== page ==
The artistic genre of Afrofuturism was recently showcased in the All Arts festival: Afrofuturism Blackness Revisualized curated by Celia C. Peters, a filmmaker, visual artist and screenwriter.
In the midst of the Black Lives Matter movement’s fight against oppression,Peters reflects on Afrofuturism as a liberation movement asserting, that “Having a futurist sensibility is the perfect antidote to the moronic, regressive, devolved phenomenon known as racism and its insidious, unimaginative manifestation, discrimination”.
Here Picture This Post ( PTP) talks to Celia C. Peters ( CP) about her perspective on Afrofuturism as a movement and genre, the #BLM movement’s impact on the arts industry and her personal artistic journey.
(PTP) Can you please tell our readers about the definition and history of Afrofuturism as a genre?
(CP): Black science fiction has been around for a while….for example, W.E.B. Dubois wrote a sci-fi novel called The Comet that was published in 1920 and there was a Black sci-fi film called Son of Ingagi that came out in 1940. But Afrofuturism as a movement really started with the visionary jazz musician Sun Ra and his otherworldly sensibility. Introducing his music shifted to from straight-ahead jazz to his signature cosmic sound after he said that he’d been taken by aliens and shown an expanded vision of the Universe. Despite being a musical prodigy, Sun Ra had experienced racism very harshly and he saw the Cosmos as a place of liberation for Black people. Introducing this concept through his music profoundly shifted and expanded people’s awareness while he was alive---and has continued to do so since he passed on, which I’m quite sure was his intention. In Sun Ra’s wake, we saw other musical artists like Parliament and LaBelle taking on cosmic personas too. This mindset expanded and showed up in other areas of creativity. The earliest documented use of the actual term Afrofuturism was when writer Mark Dery used it in an essay published in 1994. But it was a thing long before that.
What All Arts and WNET has done in creating this film festival literally takes Afrofuturism to a new level. Blackness Revisualized is an entire virtual film festival of Afrofuturist films produced by a public media company --- which means it is free and accessible to everyone. There are multiple layers to the festival: the films; an Afrofuturism explainer video; Black writers writing about the films; a Spotify playlist of Afrofuturist music across genres and eras; live-streamed conversations with the filmmakers and guests discussing the work and its concepts. That is HUGE. By shining this kind of light on various aspects of Afrofuturism, Blackness Revisualized makes the clear and unequivocal statement that Black artists are definitively, mindfully and innovatively creating diverse futures from a Black perspective. Fully exercising their agency. I remember a time not long ago when I would talk about my work being Black science fiction or Afrofuturism and people’s eyes would glaze over….so this is INCREDIBLY exciting.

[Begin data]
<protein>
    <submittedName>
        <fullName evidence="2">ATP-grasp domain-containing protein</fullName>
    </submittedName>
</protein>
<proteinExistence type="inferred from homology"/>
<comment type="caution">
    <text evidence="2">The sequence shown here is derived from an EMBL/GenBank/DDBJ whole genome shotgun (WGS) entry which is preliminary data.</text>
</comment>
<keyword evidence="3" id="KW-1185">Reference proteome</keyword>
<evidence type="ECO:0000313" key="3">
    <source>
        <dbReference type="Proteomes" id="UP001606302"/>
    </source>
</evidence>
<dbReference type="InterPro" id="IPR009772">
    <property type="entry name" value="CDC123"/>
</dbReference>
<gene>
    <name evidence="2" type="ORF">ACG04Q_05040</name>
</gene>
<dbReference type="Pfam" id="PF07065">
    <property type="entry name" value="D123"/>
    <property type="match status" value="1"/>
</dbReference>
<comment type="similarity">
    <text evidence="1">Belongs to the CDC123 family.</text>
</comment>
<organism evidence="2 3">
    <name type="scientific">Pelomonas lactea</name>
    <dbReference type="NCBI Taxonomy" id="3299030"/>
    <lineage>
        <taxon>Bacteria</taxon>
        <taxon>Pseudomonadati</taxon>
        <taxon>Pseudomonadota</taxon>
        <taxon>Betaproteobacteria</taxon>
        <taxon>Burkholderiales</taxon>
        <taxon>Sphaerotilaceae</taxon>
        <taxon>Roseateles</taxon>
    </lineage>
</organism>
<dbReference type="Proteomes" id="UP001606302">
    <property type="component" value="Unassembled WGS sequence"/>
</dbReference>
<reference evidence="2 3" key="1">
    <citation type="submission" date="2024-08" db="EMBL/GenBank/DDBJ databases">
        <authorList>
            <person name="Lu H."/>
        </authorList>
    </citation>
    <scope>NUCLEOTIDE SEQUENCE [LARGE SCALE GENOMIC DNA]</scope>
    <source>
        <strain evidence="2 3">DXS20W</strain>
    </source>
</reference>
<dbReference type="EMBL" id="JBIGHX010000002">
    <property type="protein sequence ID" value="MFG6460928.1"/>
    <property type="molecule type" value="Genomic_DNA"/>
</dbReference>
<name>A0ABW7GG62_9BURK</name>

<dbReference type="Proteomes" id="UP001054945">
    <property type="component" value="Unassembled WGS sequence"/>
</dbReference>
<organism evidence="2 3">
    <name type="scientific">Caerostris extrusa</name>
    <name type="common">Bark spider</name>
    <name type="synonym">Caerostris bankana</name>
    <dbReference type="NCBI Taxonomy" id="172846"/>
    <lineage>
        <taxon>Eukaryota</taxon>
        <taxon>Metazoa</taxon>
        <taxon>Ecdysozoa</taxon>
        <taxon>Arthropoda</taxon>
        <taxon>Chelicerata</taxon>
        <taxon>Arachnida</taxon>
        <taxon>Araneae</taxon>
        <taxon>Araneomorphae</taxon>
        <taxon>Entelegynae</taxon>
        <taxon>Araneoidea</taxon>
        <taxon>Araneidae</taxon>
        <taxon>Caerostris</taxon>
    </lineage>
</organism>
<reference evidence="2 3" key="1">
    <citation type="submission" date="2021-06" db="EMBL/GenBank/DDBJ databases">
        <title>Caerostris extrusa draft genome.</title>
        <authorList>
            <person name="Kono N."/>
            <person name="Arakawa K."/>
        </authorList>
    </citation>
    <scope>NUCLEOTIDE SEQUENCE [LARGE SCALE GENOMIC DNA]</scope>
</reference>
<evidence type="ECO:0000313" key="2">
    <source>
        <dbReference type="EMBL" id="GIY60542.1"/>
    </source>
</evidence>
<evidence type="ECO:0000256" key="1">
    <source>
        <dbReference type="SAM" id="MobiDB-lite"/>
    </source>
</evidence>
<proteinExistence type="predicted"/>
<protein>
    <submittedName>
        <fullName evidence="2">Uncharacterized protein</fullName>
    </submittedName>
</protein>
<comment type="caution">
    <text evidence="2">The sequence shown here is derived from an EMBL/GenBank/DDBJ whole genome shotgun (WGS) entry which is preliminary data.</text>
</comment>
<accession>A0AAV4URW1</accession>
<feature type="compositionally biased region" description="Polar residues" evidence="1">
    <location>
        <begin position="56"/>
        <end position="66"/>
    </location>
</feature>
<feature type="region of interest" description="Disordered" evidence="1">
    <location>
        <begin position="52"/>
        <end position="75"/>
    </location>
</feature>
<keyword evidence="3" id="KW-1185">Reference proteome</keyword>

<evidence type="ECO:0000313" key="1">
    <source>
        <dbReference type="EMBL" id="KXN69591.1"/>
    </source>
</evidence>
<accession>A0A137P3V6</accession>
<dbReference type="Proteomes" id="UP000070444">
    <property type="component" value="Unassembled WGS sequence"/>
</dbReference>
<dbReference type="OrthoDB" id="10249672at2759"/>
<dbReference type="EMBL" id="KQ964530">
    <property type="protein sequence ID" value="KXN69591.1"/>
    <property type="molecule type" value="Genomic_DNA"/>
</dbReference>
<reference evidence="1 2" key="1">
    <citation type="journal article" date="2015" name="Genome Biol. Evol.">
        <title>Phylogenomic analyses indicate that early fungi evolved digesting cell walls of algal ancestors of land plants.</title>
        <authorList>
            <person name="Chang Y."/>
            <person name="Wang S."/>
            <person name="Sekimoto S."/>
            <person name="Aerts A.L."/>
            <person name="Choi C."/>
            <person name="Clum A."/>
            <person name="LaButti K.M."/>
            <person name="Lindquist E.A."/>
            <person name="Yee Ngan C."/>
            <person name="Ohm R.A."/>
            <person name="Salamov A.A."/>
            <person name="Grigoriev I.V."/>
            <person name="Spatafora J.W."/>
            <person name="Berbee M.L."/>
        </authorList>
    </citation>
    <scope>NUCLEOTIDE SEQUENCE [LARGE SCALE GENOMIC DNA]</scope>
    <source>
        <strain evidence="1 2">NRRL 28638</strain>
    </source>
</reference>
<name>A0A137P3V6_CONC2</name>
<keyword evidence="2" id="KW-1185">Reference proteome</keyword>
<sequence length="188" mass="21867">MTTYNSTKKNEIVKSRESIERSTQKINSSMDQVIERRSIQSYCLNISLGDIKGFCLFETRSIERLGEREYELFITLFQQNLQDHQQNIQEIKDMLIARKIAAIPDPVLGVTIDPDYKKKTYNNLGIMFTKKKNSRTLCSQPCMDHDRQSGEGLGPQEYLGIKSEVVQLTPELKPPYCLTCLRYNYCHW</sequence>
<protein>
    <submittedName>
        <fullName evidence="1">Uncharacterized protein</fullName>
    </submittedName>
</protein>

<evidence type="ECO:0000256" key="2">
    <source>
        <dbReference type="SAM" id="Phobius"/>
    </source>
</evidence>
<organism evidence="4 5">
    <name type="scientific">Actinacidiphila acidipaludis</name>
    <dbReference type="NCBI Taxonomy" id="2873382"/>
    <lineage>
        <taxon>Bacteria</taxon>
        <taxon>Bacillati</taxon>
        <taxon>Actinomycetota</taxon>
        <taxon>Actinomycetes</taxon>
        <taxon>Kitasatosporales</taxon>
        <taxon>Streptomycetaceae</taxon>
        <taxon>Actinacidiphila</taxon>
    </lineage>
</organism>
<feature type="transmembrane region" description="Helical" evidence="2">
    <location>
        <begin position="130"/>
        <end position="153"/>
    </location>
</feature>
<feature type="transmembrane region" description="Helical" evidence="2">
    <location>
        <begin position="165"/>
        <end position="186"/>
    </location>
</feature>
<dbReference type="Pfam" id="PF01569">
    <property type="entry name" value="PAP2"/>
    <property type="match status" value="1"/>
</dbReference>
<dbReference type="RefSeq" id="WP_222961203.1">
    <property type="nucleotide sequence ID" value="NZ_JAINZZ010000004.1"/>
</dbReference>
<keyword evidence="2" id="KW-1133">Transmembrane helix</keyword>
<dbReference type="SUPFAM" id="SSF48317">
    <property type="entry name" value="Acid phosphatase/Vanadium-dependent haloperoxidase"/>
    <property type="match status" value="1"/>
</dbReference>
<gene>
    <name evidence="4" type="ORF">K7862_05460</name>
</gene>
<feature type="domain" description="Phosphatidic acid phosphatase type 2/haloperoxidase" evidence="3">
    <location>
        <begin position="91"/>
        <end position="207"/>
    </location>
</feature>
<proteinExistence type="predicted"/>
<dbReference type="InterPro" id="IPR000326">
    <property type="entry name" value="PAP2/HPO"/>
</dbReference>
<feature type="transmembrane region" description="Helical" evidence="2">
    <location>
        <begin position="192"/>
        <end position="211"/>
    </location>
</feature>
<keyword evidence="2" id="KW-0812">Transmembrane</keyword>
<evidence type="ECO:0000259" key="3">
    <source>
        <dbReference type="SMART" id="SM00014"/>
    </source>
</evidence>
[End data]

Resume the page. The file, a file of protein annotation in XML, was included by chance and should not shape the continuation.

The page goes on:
And why does this matter? Because Afrofuturism is inherently a liberation movement. On one hand, it’s an innovative, transcendent response to the racial oppression that Black people have experienced. But beyond that, it’s an exploration of the possible futures for Black people, from an imaginative perspective that’s free, unconstrained yet inspired. So events -- political, social, scientific, anthropological and technological --- have been impacting Afrofuturism for decades. The resurgence of racial violence and aggression against Black people, together with tremendous advances in science and tech (some that have revealed deeper connections to our ancient past) has prompted many of us to dive even more deeply into Afrofuturism. The future is now, and we are consciously and mindfully creating it for ourselves.
For me, Afrofuturism is The Truth. It is quite literally liberation, because the future is not yet written and I as a creator can make it whatever I want it to be. For a Black woman, dealing with double isms in a country that seems determined to regress, the liberation of Afrofuturism is beyond cathartic. There is power and truth in creating your own reality; in simply understanding that you can and do. Furthermore, Afrofuturism is both nurtured by and feeding my intense love of science and technology. It all is in perfect sync with the trajectory I have chosen for myself.
How do you see the Afrofuturism movement contributing to the Black Lives Matter discussion and activism in the near future and the coming years?
First off, I really dig the phrasing of this question. Afrofuturism is indeed a movement --- and a state of mind. I see this movement empowering Black Lives Matter discussions and activism. No matter how backwards some people in this country are, we are nevertheless headed into the future. That is a reality of the three-dimensional space-time reality that we are living in. I believe that time is a linear construct that we use to understand our existence; I believe it’s true nature is not linear at all, but…. that’s another discussion. I believe that the fight, the insistence on safety, integrity and equality for Black lives will morph as society does. Having a futurist sensibility is the perfect antidote to the moronic, regressive, devolved phenomenon known as racism and its insidious, unimaginative manifestation, discrimination.